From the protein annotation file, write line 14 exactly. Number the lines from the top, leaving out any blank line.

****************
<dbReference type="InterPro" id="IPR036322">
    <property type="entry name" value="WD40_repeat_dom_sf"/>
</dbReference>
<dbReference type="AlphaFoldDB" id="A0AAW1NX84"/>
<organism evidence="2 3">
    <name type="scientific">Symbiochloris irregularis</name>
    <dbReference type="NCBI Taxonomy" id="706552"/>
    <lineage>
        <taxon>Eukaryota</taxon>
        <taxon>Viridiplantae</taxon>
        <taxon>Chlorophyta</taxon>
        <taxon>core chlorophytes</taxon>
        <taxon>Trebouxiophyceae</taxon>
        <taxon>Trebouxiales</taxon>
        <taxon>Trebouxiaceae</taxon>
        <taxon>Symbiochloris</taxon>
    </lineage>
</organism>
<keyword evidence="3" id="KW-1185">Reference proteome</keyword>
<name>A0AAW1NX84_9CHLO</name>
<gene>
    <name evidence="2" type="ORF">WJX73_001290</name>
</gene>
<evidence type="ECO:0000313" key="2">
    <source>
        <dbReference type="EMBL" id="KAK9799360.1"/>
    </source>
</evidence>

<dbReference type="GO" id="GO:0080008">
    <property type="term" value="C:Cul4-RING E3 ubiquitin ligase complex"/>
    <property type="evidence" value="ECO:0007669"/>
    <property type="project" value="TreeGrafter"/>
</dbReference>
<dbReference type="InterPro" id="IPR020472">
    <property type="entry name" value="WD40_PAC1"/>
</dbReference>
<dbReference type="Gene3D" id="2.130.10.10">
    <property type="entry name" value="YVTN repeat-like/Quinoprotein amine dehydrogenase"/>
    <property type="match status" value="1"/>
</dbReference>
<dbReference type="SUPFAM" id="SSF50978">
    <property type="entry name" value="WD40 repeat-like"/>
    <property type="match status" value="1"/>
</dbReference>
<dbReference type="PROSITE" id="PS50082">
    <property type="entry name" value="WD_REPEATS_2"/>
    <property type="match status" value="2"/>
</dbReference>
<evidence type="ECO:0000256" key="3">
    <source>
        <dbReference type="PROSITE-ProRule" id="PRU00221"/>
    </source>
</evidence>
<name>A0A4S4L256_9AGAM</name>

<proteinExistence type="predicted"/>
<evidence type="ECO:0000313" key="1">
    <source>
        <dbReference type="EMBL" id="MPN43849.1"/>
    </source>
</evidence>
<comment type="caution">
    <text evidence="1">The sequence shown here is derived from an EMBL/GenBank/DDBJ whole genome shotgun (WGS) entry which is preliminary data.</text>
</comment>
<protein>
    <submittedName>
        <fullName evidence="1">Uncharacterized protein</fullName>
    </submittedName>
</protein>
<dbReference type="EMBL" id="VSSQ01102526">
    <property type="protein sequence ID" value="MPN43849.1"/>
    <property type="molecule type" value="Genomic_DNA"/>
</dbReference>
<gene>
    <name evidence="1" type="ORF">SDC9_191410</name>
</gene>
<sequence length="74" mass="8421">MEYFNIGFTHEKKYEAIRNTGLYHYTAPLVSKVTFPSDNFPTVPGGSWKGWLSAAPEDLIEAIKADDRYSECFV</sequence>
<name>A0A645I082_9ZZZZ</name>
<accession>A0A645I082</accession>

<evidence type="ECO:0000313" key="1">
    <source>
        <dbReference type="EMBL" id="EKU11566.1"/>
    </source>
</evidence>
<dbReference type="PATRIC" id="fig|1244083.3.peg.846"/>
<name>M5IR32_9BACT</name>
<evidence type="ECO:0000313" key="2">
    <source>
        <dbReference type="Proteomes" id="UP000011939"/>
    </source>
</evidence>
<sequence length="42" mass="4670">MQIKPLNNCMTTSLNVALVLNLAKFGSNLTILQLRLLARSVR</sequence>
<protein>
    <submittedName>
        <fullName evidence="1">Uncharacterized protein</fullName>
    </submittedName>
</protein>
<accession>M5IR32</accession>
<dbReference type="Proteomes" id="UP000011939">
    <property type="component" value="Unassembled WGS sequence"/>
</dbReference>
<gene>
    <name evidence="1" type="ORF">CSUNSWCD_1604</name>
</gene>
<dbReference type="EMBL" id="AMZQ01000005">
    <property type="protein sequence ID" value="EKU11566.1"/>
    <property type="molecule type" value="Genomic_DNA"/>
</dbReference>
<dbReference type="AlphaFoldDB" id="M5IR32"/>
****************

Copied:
        <taxon>Trebouxiales</taxon>